Attorney General James Sues Sotheby’s for Defrauding New York

In 2018, the collector’s company, Porsal Equities, entered into a settlement agreement with the Office of the Attorney General (OAG) in which Porsal admitted it had improperly used resale certificates in violation of the New York False Claims Act[2]. The OAG investigation found that Porsal Equities admitted that it and its owner certified that they were purchasing artwork for resale when, in reality, they were purchasing the artwork for personal purposes — namely, for display and enjoyment at the collector’s private residence.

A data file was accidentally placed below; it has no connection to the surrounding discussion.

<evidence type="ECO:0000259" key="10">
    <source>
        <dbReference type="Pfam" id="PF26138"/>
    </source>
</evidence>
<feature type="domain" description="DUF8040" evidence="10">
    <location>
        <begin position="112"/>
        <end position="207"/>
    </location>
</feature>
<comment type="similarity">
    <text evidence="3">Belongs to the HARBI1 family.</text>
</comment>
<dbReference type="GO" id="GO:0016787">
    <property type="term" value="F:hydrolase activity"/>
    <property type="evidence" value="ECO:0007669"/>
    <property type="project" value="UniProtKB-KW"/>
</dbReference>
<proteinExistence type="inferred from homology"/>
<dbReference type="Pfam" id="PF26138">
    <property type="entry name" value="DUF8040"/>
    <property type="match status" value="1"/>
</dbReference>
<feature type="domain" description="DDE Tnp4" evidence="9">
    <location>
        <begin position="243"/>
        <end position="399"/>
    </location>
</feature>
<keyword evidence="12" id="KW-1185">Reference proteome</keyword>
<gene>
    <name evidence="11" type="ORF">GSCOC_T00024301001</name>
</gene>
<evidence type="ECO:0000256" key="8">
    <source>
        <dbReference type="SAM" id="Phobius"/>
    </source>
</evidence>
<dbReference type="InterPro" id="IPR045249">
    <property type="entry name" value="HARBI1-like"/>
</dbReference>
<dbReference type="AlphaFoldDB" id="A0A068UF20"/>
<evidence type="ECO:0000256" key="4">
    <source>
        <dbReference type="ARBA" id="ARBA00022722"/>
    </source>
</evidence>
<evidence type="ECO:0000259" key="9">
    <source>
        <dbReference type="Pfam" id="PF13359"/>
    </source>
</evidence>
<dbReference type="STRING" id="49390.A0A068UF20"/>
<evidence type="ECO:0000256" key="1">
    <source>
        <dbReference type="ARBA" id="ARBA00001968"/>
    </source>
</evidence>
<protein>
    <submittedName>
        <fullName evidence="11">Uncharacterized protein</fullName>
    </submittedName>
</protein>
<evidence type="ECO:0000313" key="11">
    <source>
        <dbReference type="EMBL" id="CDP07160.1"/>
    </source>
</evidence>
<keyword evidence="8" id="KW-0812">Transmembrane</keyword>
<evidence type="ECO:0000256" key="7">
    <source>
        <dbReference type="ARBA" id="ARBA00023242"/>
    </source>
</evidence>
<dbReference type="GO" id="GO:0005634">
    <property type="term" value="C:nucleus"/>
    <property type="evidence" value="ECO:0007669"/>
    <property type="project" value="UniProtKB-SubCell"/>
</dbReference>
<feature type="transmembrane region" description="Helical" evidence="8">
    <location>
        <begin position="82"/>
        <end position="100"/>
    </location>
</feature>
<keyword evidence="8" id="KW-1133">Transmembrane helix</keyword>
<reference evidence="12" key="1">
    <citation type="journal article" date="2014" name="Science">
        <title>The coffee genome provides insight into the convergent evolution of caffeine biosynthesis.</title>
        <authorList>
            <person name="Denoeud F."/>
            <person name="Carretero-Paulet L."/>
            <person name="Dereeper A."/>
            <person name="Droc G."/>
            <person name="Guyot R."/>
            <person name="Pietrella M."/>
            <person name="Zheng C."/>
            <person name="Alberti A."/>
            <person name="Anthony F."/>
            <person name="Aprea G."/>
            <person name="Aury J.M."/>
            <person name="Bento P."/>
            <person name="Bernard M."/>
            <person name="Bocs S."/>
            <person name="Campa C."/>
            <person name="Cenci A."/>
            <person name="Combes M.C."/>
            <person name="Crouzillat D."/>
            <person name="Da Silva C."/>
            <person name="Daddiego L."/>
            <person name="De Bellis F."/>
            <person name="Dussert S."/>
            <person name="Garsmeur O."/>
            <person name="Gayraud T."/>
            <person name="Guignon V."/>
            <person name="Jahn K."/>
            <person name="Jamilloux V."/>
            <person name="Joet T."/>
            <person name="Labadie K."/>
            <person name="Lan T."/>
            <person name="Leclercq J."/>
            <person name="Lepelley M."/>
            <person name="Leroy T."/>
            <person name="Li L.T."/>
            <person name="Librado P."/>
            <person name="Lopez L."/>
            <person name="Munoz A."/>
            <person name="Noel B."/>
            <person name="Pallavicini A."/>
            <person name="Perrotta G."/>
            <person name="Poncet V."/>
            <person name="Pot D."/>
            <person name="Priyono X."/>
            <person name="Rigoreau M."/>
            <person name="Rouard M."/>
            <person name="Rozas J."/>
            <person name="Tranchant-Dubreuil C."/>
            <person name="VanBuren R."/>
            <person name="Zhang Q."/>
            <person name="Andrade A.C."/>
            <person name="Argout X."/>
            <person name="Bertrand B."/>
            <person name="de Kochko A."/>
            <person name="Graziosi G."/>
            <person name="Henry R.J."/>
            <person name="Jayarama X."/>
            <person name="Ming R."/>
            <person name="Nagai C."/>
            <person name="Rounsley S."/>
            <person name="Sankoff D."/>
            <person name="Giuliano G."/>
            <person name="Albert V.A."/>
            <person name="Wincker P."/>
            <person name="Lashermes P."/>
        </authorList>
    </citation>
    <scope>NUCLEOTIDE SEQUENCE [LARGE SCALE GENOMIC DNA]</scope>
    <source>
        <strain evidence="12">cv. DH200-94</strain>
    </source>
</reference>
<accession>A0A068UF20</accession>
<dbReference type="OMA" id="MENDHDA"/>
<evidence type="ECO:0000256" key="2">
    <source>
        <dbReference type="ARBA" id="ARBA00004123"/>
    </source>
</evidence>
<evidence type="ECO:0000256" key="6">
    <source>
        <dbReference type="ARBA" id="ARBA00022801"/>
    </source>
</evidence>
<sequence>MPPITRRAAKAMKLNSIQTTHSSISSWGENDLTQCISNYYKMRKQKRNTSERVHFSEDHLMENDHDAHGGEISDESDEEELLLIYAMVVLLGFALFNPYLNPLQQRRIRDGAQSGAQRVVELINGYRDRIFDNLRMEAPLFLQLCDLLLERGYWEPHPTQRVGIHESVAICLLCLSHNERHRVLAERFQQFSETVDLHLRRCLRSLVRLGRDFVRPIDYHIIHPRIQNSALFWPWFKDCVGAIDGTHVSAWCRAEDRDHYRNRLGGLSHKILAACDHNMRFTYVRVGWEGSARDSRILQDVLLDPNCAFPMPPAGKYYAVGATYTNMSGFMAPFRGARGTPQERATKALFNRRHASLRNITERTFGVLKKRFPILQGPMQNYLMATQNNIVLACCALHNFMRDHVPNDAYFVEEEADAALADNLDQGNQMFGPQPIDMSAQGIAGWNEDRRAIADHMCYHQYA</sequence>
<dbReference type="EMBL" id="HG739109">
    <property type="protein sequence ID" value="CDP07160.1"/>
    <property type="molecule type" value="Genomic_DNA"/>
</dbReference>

Today’s lawsuit — filed in New York County State Supreme Court — alleges that Sotheby’s knew that the collector and his company were not purchasing art for resale as art dealers in the normal course of business, but accepted their resale certificates anyway, and, in fact, facilitated the creation and use of these resale certificates. In 2010, Sotheby’s advised the collector he could use a resale certificate and helped complete the certificate, including adding the false declaration that he was an art dealer even though, in reality, the collector had not told Sotheby’s he was an art dealer and Sotheby’s knew he was actually in the shipping business. Sotheby’s not only accepted this resale certificate, but, by 2015, had accepted three more equally false certificates from Porsal Equities facilitated by Sotheby’s employees, despite overwhelming evidence that the collector and Porsal Equities were not art dealers and were only buying art for personal use.

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